Fr. Oyola, 32, came to the U.S. in 2004 from Villahermosa Tolima, Colombia. The son of Luis and Maria, he is the youngest of three brothers. He said the parishes of Our Lady of Mount Carmel parish in Jersey City - where he lived for his first five years in the States - and St. Francis de Sales in Lodi became part of his family. He also attended Saint Andrew’s Hall, the College Seminary of Seton Hall University, where he earned a bachelor’s degree in philosophy before beginning his theological studies.
He will celebrate his first Mass at Holy Trinity in Hackensack, where he served as a deacon.
Father Duberley Salazar Gonzalez
Born in Aransas-Caldas, Colombia 31 years ago, Fr. Salazar is the second-oldest of the five children of Jose Guillermo and Maria Dolly, who are farmers. Before entering the seminary, he worked as a Catholic journalist, a profession he chose while temporarily putting aside a childhood yearning to become a priest. His master’s degree is in pastoral ministry. His first Mass will be at St. Mary in Dumont, where he served as a deacon.
Father Sung Gaye Hong
Father Hong, 39, who grew up in Seoul, South Korea, had a career in industrial design before discerning his vocation. The oldest of two siblings, he earned college degrees at Catholic University of Korea and Seton Hall, where he also received his Masters of Divinity degree.
He will celebrate his first Mass at his home parish of St. Andrew Kim in Maplewood; he served his diaconate at St. Elizabeth in Wyckoff.
Father Jong Going Kim
Ever since he was a small child in South Korea, Father Kim, 33, aspired to follow in his mother’s footsteps as a professional tennis player, but shoulder surgery waylaid the dream. Following conversations with his parish priest, he made the choice to enter the seminary.
He will celebrate his first Mass as his home parish, Madonna in Fort Lee; he served his diaconate at St. Catharine in Glen Rock.
Father Doroteo B. Layosa 2d
Born and raised in the Philippines, Fr. Layosa, 33, was the fourth of six children of the late Cayetano Layosa, a furniture maker, and his wife, Lourdes Salado. Before coming to the U.S. he studied at Holy Rosary Seminary in Naga City.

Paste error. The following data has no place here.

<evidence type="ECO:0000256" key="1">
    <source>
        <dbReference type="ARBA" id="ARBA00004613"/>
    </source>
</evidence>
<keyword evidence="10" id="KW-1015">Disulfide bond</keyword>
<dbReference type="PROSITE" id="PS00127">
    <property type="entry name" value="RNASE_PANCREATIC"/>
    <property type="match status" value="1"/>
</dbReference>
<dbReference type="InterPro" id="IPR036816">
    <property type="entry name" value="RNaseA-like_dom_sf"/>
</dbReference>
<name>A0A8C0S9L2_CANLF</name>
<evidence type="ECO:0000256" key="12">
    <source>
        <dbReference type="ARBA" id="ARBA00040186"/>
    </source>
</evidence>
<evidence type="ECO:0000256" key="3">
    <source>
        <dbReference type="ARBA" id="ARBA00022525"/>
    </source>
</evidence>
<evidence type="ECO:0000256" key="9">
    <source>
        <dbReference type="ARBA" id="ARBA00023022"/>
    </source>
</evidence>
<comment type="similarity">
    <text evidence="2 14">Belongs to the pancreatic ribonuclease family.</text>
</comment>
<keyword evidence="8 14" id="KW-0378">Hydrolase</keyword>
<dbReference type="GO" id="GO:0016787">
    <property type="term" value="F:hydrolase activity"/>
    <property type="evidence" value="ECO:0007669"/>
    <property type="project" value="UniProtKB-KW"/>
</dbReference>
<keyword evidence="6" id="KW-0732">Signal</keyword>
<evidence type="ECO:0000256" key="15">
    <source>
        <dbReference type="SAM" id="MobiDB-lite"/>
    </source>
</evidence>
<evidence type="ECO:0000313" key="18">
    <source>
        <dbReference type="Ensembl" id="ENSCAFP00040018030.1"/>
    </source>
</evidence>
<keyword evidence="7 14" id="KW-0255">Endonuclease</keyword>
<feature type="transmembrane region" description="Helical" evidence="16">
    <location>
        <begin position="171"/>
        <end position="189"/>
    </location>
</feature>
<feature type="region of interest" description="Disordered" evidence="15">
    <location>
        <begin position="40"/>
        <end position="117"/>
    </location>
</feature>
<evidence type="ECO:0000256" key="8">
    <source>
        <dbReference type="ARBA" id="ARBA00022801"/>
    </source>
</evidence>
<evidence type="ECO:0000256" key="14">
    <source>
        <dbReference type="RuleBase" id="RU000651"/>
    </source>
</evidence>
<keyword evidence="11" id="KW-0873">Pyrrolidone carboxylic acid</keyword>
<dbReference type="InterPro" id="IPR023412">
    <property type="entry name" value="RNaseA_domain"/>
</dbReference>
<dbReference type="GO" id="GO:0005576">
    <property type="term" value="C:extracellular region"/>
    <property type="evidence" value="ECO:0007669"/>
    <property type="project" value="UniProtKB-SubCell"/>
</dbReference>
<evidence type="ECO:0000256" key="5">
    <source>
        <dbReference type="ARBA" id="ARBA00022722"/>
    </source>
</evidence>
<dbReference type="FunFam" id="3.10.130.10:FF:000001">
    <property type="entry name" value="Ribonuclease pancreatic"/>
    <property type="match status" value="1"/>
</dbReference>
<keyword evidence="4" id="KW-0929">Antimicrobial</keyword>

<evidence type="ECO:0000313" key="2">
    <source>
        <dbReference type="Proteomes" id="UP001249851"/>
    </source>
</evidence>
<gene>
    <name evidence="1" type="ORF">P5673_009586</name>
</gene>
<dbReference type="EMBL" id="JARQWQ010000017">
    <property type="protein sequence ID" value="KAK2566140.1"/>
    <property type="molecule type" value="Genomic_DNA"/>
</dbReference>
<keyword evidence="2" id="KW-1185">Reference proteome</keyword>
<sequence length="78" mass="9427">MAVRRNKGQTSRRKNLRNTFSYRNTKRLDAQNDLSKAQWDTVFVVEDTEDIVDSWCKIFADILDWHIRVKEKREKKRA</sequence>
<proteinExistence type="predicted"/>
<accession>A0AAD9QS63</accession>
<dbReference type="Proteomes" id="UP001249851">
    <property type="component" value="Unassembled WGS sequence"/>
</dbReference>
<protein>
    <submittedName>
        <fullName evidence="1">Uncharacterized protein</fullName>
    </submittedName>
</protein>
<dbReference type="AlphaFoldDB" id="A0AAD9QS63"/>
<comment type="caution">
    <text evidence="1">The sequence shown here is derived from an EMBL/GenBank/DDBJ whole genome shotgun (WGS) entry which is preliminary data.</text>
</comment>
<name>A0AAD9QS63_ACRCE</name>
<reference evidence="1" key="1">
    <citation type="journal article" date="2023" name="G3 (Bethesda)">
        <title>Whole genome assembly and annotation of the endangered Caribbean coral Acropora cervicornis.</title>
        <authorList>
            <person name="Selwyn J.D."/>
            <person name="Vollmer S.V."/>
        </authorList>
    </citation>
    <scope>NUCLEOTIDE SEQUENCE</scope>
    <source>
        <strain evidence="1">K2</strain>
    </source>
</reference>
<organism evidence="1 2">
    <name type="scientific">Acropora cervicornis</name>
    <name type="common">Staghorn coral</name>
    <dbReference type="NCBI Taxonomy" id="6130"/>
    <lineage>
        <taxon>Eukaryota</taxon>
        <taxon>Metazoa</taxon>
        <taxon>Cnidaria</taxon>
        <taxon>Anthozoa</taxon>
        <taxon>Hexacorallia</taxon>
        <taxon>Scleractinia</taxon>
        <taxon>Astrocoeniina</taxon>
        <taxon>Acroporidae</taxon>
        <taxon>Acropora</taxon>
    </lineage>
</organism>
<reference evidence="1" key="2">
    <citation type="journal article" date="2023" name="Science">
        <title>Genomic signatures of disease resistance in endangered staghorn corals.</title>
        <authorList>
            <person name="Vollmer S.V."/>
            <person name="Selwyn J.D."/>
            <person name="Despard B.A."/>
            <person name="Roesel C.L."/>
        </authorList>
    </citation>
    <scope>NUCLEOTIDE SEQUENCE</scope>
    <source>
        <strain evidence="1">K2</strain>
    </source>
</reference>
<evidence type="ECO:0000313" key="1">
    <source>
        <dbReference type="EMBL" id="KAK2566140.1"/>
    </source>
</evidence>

Fr. Layosa’s first Mass will be at St. Henry in Bayonne, where he served as a deacon.
Father Archibald Lindo Mabini
The son of Joana Mabini Redo and Ferdinand Attilio, Fr. Mabini, 31, is the eldest of seven. He entered the seminary after earning a bachelor’s degree in agricultural technology at Davao Oriental Science and Technology in the Philippines.
During his formation, he served in missions in Belize and in St. Croix. He will celebrate his First Mass at St. Peter’s Parish in Belleville, where he served as a deacon.
Father Pedro Repollet
Born and raised in Puerto Rico, Father Repollet, 45, moved to New York when he was almost 17. Upon entering adulthood, he enjoyed an ever-growing success in real estate sales, but felt that something was missing in his life. As part of a missionary group, he first offered his story as a witness in talks and retreats locally and in other cities and outside the U.S. and entered the seminary in 2008.
He will celebrate his first Mass at Our Lady of Lourdes in West Orange, where he served his diaconate.
Father Zachary Swantek
Raised in Clark and a parishioner at St. Helen in Westfield, Father Swantek, 34, earned a bachelor’s degree in literature and religious studies at Drew University. Before entering the seminary, he worked as a human resources recruiter and as a sales rep and sales trainer. While studying theology in Rome he served as a catechist to study-abroad students of the University of Mary (Bismarck, N.D.), assisted at Mass and presided at Adoration, and led Bible study groups in a prison.
Fr. Swantek’s brother teaches religion in a Catholic high school. His father, Richard, is a retired information technology specialist; his mother, Linda is a substitute teacher. He will celebrate his first Mass at his home parish, St. Helen in Westfield.
Father José Robinson Valencia
The second of five children, Fr. Valencia, 32, was born and raised in Santa Rosa de Cabal – Risaralda, Colombia. His mother, Maria Claret Valencia, is a housewife; his father, Jose Olmedo Valencia, is a driver. Father Valencia entered the minor seminary when he was 17. A year after earning a degree in philosophy, he came to the U.S. in 2010, adopting Saint Teresa of Avila in Summit as his home parish.
Fr. Valencia will celebrate his first Mass at Saint Teresa of Avila. He served his diaconate at the Church of the Assumption in Roselle Park.